It is a well-known fact that many people, and cats, are unhappy.

For instance, there are many pessimistic people who will see a glass that is half full and declare, “I hate glasses.”

And now, as we resume our education, many people say, “I can’t believe spring break is over, I hate school and wish I were somewhere else,” in a huffy tone, looking very huffy.

Imagine my surprise, then, when I pitched to my fellow peers my alien movie idea — a film that is virtually all about the desire to be somewhere else — and they hated it.

One unhappy person disliked it so much that he ripped up my drawing of the aliens I had doodled on a napkin. Can you imagine if someone had ripped up J.K. Rowling’s napkin about Harry Potter? I can’t. Well, she would have most likely gotten another one and started over. But what if there weren’t any left? Anyway, the point is I forgot how to draw the aliens, and the new ones I drew look stupid.

I’ve decided, then, that it would be best to share my movie with a wider, more diverse audience. With this article it could, perhaps, reach tens of people. Therefore, what follows is a letter I sent to Steven Spielberg discussing my idea:

Dear Mr. Spielberg,

I imagine you receive thousands of boring movie ideas a month, such as documentaries about the Jonas Brothers. However, I promise you mine is interesting and, above all, unique.

I’ve always enjoyed your movies because a recurring theme is that of extraordinary things happening to rather ordinary characters — I believe that this is a powerful theme. In your film E.T.: The Extra-Terrestrial, for example, there’s nothing very special about E.T., but then he befriends the little boy who owns a flying bike, and a flying bike is quite extraordinary. But I’m sure you already know this.

My idea for a movie came to me last summer when I worked in a grocery store. One night I came home, exhausted, and my cat bit me! For no reason, you understand. It’s well known that cats are naturally unhappy. I cursed at her and threw her outside into the night, but then I felt guilty and went out to fetch her. And there, among the brilliant stars and the Milky Way, was a mysterious, flashing object that looked remarkably like an airplane.

It turned out it was an airplane. But it sparked my imagination — what if, against all odds, an ordinary person, played by Zac Efron, had a close encounter with a UFO? One that left him obsessed with UFOs and a strange geological formation where UFOs landed? So obsessed that he ignored his cat, which bites a lot, and said UFO abducted it (the cat, you understand)? (This would ground the audience; there is emotional tension that, although the story concerns aliens, adds a distinct sense of humanity to the production, because humanity doesn’t especially enjoy cats and would like to see them abducted.)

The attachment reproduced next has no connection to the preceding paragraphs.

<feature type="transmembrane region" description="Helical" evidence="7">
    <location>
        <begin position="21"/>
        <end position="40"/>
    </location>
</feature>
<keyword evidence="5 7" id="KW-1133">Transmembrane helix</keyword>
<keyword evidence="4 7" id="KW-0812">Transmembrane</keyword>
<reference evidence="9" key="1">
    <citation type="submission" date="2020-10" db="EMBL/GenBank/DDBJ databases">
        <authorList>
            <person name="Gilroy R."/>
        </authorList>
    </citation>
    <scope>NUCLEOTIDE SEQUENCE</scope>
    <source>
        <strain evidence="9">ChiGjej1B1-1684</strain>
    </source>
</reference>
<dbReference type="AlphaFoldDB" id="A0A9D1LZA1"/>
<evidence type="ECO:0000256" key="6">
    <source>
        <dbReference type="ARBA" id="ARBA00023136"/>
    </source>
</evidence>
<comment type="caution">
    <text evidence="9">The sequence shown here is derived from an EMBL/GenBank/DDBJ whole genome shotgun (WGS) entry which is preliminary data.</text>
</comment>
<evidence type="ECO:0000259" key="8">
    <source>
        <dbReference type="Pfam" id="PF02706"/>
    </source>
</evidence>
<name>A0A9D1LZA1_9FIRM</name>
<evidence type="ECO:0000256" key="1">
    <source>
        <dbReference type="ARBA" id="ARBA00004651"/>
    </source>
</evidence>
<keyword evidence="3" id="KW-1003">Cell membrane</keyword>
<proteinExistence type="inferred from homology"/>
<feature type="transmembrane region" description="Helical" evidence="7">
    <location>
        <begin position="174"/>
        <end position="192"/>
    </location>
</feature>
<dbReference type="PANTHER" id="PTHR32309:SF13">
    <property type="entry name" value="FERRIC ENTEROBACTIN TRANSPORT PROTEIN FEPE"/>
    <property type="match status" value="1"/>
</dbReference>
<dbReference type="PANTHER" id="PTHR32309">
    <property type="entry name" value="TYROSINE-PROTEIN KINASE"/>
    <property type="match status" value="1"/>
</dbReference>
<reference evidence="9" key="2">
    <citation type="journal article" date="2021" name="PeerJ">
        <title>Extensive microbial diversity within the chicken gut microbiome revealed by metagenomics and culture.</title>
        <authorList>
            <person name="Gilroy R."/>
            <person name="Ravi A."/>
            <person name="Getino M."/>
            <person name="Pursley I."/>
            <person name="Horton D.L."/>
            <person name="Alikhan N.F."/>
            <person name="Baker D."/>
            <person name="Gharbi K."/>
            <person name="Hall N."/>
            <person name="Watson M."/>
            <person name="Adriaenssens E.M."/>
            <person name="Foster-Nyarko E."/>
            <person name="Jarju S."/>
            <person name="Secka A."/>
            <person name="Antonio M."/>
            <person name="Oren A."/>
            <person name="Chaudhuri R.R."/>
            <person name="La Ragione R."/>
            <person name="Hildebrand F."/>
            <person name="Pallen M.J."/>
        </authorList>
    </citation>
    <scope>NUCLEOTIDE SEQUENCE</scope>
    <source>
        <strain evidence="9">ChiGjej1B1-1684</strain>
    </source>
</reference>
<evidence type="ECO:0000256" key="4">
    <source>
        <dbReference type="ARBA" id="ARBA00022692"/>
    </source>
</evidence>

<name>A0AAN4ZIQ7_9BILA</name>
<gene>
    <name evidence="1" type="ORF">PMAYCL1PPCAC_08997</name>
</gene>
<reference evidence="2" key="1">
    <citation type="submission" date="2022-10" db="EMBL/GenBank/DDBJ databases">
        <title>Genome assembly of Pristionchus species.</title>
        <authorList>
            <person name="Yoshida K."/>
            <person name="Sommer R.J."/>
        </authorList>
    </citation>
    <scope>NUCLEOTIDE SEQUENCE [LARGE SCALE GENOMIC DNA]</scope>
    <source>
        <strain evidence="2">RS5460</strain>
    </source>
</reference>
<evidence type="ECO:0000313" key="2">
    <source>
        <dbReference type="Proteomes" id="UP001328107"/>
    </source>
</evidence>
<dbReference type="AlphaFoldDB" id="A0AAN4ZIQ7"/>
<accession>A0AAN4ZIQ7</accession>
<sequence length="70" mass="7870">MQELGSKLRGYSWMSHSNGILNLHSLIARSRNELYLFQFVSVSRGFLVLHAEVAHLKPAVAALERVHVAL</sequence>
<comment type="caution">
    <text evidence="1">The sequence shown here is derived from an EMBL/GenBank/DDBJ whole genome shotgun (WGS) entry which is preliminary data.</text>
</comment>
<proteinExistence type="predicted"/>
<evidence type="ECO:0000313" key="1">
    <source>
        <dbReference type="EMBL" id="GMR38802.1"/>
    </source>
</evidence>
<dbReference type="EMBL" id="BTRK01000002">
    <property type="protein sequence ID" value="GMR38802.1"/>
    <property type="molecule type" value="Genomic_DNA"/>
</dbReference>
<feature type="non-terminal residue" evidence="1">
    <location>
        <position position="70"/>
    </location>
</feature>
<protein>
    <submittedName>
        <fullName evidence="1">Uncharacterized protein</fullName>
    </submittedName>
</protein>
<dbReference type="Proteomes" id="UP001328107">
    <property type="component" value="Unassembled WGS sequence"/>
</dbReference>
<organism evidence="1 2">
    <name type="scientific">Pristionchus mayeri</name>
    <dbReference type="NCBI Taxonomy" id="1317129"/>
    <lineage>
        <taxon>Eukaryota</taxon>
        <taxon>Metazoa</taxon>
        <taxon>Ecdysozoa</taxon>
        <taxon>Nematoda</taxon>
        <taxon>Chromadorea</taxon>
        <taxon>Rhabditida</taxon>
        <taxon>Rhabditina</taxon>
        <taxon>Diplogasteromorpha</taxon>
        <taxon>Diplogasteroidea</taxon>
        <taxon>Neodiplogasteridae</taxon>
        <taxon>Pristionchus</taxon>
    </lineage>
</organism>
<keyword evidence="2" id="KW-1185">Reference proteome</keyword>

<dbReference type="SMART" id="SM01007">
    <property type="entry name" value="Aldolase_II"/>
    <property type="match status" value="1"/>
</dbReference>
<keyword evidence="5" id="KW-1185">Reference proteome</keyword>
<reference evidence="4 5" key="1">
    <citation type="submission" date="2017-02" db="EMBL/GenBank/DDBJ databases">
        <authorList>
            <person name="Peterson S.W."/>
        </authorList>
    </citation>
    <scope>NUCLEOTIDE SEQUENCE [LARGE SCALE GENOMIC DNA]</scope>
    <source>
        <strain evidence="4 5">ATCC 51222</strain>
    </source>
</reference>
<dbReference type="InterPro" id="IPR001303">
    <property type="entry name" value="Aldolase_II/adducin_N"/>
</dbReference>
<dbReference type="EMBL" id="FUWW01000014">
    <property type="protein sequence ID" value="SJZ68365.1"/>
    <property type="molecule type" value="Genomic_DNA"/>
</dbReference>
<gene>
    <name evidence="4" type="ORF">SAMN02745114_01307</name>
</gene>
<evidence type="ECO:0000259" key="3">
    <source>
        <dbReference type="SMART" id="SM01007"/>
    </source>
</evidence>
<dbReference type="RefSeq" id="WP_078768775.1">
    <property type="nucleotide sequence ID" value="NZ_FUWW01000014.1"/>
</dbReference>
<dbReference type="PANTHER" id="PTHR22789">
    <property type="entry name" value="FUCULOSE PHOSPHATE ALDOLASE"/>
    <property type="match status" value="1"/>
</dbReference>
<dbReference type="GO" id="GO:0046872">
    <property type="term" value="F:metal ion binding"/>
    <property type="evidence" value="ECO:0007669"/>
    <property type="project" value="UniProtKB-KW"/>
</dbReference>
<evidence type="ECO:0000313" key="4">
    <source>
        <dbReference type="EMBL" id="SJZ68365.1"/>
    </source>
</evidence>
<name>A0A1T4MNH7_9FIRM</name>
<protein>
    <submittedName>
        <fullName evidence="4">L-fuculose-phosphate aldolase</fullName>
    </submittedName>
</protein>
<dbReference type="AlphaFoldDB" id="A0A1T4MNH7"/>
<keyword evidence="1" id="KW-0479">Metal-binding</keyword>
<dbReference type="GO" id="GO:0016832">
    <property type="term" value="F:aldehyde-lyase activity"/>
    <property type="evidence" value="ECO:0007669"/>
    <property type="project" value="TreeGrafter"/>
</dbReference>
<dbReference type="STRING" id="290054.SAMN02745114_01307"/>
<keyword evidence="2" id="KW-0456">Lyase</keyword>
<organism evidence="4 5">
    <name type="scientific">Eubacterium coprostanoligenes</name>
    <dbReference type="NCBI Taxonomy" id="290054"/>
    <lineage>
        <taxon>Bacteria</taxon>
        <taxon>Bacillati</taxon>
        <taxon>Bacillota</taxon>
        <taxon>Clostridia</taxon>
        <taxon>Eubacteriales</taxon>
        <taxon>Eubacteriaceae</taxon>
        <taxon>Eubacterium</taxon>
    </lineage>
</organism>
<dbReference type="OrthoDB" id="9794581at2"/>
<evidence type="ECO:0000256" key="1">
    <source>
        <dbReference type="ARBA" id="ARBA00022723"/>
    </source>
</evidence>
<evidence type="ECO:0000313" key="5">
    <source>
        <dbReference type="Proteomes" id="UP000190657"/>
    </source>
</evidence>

The main plot of the film, then, is Zac’s desire to see the UFO once more and visit the geological formation where it lands (which turns out to be Mt. Rushmore), as well as rescue his cat and repair their relationship. Here’s the twist: The aliens turn out to be peaceful. How many aliens portrayed in films, with the exception of Chewbacca and Keanu Reeves, turn out to be friendly? Here’s the second twist: The aliens communicate via musical signals. Not the traditional squeaks or grunts or river dancing, but musical notes.

And then, the third and final twist: although Zac is reunited with his cat when he travels to Mt. Rushmore to see the UFO, he chooses to enter the UFO and leave Earth. And then the audience realizes it was what he had wanted the whole movie. He didn’t want to have an ordinary job and be an ordinary person – he wanted to be an alien ambassador, which pays better. He wanted to see the universe. And his cat is okay with his decision. At the very end, when Zac is holding the cat before he leaves, it understands somehow, and maybe it could lick his nose.

That’s all I’ve got so far, but I would appreciate your advice.



I have yet to hear back from him, but he is extremely busy. I hope he’s not one of those pessimistic people, though, to whom I’ve tried to tell my idea. They listen for less than thirty seconds before muttering how cold Michigan is, utterly missing my entire message: if Zac can escape his situation and become an ambassador of the universe, why can’t they escape theirs? But instead of transferring to the University of Miami, I imagine most of the people I talked to will continue to stay in Michigan.

And I will not be dedicating my movie to them.

Will Grundler can be reached at

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